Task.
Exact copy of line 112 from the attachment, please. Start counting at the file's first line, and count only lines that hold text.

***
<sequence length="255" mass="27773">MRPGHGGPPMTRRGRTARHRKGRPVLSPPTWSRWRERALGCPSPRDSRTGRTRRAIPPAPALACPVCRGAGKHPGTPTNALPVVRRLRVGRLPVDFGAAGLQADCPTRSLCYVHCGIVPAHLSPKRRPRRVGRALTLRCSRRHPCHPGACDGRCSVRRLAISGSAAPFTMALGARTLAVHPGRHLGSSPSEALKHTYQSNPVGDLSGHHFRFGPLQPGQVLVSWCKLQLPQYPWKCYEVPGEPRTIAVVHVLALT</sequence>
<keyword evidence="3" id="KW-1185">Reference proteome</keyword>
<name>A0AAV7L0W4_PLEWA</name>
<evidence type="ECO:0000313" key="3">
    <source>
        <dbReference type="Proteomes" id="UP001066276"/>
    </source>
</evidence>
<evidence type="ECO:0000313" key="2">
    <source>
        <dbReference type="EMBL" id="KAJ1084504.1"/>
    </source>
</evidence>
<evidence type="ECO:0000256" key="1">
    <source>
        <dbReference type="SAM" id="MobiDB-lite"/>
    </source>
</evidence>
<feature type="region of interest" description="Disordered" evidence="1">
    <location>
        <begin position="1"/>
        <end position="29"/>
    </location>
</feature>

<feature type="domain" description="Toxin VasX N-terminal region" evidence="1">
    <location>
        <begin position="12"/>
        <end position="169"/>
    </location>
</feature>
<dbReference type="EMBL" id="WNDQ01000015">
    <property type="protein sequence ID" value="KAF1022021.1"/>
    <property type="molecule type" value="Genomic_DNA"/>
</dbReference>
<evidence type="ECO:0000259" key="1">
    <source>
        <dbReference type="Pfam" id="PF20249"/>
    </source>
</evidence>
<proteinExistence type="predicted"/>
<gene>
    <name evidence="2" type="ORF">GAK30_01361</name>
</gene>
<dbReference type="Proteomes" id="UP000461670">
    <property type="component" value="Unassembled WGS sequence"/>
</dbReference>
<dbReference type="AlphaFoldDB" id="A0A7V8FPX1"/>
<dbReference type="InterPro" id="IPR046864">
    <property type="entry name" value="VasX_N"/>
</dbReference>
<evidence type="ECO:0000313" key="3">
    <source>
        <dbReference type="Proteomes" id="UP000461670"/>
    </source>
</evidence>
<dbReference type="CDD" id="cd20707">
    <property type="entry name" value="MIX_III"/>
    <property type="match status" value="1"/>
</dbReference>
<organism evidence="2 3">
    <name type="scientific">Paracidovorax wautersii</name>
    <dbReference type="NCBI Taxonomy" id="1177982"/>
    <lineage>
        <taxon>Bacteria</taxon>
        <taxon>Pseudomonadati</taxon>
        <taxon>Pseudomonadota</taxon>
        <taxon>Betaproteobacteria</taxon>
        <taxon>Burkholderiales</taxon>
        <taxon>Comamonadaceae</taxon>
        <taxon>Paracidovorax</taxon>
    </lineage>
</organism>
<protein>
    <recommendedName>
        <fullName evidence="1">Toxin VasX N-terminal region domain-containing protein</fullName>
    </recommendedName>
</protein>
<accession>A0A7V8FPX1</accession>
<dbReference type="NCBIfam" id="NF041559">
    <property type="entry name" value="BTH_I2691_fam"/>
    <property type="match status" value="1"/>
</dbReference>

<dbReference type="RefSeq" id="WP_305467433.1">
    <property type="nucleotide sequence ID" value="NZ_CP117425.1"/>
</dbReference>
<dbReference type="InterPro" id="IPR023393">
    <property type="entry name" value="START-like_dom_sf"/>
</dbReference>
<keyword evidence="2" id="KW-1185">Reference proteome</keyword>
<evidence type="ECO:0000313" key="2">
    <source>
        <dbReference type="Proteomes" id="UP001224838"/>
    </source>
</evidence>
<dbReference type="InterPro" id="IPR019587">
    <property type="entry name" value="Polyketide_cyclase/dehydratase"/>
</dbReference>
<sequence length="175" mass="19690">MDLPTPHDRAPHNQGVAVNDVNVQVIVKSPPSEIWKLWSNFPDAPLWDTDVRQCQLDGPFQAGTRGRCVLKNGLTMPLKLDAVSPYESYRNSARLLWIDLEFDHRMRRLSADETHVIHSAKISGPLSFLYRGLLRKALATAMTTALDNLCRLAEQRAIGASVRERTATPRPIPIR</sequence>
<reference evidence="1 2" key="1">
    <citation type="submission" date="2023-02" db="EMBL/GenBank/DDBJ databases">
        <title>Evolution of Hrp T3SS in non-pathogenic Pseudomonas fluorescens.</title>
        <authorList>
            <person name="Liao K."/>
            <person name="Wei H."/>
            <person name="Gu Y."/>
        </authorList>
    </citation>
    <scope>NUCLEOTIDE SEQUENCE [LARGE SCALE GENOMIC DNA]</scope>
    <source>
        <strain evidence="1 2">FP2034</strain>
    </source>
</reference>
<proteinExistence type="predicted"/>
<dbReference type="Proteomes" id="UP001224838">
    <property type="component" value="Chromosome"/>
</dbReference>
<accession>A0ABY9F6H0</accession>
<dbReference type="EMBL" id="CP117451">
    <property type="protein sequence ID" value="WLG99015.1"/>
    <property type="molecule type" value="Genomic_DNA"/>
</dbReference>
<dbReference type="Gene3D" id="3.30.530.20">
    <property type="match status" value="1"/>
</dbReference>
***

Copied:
</reference>